SSE is losing customers and its price freeze won't help

 
Suzie Neuwirth
(Source: Getty)

SSE today announced a 9.6 per cent rise in full-year profit to £1.55bn, which was poorly received by consumer groups.

While profits for its supply arm fell 28.6 per cent, critics argued that the £1.55bn figure jarred with the 8.2 per cent price hike on customers’ bills last year.

SSE is losing customers. Its number of accounts fell from 9.47m to 9.1m over the period, which the company claims reflects “the highly competitive market conditions in Great Britain”.

Data from energy switching service Make It Cheaper today shows that out of the 64,000 people who switched energy suppliers via its sites last month, just one per cent joined SSE.

It wasn’t just losing out to smaller suppliers – 21 per cent of those switching chose one of the big six. That's despite SSE pledging to freeze energy prices until 2016. “It remains the only such promise in the market and one I am extremely proud of,” said Will Morris, group managing director of the retail division.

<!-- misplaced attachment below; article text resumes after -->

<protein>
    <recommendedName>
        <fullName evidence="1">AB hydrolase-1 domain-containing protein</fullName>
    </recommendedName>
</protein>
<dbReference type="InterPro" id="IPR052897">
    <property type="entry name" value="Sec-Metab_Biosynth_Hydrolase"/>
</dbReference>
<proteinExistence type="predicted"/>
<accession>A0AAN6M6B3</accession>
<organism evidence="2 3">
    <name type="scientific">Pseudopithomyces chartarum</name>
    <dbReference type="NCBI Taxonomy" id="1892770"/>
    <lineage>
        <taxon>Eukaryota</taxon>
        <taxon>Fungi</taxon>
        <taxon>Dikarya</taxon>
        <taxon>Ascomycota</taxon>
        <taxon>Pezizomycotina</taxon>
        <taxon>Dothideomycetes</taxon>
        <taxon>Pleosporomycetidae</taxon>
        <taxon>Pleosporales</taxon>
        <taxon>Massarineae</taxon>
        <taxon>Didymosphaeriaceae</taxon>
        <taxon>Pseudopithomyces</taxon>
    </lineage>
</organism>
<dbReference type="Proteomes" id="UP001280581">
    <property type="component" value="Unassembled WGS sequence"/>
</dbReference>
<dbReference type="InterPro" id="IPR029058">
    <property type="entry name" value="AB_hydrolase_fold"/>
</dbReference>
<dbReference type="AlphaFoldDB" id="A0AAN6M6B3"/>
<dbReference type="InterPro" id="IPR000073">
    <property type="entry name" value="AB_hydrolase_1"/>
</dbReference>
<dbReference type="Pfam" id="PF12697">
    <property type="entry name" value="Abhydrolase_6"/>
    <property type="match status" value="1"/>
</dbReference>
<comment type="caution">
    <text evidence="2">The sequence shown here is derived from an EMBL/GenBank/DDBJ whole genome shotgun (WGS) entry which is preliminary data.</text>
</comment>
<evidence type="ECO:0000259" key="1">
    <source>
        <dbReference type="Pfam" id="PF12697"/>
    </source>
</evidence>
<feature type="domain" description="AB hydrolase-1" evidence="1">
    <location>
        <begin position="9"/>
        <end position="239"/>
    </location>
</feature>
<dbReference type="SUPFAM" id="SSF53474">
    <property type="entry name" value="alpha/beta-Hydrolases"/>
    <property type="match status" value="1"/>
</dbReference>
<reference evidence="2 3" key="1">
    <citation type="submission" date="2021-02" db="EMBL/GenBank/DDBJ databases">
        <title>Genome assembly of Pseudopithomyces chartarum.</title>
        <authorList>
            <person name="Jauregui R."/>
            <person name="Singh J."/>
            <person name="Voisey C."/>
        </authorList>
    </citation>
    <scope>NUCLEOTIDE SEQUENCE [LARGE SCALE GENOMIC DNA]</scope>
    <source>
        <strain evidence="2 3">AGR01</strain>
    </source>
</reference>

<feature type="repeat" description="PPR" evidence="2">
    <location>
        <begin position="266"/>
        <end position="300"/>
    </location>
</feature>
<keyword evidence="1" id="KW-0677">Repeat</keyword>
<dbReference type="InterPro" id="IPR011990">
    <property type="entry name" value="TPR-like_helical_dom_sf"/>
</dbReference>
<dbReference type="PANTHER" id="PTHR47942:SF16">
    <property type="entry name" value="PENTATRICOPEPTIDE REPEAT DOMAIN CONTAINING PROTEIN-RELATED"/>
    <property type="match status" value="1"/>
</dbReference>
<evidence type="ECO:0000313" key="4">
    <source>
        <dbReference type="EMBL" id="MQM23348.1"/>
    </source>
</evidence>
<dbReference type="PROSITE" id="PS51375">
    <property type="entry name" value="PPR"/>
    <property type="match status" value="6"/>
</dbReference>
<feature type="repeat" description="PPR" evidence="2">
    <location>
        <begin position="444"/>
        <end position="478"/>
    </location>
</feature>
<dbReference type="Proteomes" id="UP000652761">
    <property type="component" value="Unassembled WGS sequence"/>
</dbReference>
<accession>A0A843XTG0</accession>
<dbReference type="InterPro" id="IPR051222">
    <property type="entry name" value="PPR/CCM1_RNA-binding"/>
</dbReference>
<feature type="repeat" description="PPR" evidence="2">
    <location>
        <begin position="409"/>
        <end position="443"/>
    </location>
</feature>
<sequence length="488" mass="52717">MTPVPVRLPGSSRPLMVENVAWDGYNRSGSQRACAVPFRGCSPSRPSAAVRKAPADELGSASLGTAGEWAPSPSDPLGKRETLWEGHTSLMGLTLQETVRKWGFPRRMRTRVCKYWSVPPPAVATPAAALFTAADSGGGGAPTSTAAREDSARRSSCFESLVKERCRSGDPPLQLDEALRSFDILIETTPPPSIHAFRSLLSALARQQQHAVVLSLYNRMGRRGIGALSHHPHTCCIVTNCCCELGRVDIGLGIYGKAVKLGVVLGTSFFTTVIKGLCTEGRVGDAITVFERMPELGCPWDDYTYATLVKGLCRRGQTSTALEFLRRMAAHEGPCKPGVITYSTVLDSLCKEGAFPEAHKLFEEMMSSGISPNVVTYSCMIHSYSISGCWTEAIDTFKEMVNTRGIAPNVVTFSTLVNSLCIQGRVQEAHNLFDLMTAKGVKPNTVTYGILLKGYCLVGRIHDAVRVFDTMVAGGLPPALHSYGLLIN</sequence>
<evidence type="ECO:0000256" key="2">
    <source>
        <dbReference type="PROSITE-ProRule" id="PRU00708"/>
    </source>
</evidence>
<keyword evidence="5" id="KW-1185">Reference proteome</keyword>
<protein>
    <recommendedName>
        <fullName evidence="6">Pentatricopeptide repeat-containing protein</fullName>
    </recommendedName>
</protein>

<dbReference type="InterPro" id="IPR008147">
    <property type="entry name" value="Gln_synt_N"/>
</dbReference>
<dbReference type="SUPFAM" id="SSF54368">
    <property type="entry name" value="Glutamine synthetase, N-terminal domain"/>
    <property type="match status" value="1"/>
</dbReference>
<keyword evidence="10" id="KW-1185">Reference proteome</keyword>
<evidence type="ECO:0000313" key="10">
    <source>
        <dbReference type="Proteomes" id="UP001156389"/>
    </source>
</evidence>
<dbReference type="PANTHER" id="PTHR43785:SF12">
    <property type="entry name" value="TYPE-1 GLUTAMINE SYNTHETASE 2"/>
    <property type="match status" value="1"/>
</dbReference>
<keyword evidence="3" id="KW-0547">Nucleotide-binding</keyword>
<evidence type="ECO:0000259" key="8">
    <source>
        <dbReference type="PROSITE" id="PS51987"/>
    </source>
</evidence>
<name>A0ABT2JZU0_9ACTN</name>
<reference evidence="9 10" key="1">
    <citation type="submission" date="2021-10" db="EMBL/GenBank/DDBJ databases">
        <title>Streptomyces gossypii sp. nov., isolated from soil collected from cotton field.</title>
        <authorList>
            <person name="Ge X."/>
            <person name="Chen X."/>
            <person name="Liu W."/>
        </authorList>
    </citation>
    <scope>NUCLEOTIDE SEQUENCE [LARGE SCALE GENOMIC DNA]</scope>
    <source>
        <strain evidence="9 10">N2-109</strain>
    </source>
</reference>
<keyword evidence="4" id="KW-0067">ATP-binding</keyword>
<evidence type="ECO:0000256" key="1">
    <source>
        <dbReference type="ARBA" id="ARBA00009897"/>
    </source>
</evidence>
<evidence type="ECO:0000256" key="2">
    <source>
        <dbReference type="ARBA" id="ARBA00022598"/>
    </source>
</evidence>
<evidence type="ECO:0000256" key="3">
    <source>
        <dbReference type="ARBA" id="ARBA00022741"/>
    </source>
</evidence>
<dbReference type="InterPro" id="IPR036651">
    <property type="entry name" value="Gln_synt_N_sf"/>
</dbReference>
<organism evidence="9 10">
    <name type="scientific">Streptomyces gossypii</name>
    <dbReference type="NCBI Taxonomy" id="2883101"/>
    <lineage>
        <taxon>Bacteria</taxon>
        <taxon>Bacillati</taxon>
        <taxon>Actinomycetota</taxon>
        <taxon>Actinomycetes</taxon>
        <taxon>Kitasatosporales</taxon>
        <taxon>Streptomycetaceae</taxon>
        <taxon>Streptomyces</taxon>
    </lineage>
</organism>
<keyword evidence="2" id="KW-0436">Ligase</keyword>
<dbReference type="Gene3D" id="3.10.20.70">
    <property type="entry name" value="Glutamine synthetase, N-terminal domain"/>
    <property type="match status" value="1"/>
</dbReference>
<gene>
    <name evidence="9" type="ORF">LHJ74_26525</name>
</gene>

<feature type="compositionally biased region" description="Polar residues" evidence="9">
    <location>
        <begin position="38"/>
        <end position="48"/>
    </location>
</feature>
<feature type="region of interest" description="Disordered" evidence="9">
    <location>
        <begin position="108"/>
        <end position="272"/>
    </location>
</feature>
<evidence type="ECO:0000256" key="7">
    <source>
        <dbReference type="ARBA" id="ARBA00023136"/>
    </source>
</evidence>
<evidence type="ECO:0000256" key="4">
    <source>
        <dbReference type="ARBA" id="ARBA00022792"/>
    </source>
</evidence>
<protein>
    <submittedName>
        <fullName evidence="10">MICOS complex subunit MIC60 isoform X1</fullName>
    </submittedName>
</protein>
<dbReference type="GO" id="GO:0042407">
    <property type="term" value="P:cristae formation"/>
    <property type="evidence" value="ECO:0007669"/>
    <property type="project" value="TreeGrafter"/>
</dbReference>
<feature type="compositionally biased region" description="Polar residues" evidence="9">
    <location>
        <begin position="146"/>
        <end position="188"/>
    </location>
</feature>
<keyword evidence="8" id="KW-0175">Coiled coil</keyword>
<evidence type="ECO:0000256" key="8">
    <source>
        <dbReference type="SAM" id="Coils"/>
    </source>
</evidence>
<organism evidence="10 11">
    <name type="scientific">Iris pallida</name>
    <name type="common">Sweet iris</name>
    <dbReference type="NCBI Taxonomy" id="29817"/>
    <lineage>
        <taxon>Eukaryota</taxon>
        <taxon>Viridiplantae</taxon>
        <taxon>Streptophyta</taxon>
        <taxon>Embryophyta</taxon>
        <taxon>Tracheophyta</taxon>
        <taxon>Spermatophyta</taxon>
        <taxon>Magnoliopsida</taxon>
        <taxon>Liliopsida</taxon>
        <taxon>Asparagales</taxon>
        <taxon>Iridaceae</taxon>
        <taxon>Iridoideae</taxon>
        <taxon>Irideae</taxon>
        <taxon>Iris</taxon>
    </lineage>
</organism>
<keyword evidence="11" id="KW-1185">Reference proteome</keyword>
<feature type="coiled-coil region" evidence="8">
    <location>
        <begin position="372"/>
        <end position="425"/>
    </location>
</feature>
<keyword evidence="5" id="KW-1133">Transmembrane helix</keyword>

But with wholesale gas prices on a downhill slope, consumer groups are today calling for bills to be cut rather than frozen. “Now, with healthy group profits and wholesale gas prices falling, we expect SSE to promise not just to shield people from price increases but to fairly pass on lower costs to their customers,” said Richard Lloyd, executive director at Which?.

When it comes to price cuts, SSE has got itself over a barrel. By buying so much wholesale power in futures contracts to guarantee the price freeze, it leaves itself without much flexibility to lower bills. “This is one of the fundamental flaws in Labour’s pledge to freeze customers’ energy bills. SSE hasn’t got much scope to lower its prices now,” Peter Atherton, analyst at Liberum, told City A.M.

If its competitors – who haven’t pledged a price freeze – start lowering their bills this will look even worse. Customers are leaving, bills won’t be falling and even the stock market wasn’t too impressed – SSE’s shares fell over one per cent this morning. The profits may have been in line with expectations, but SSE is not out of the woods yet.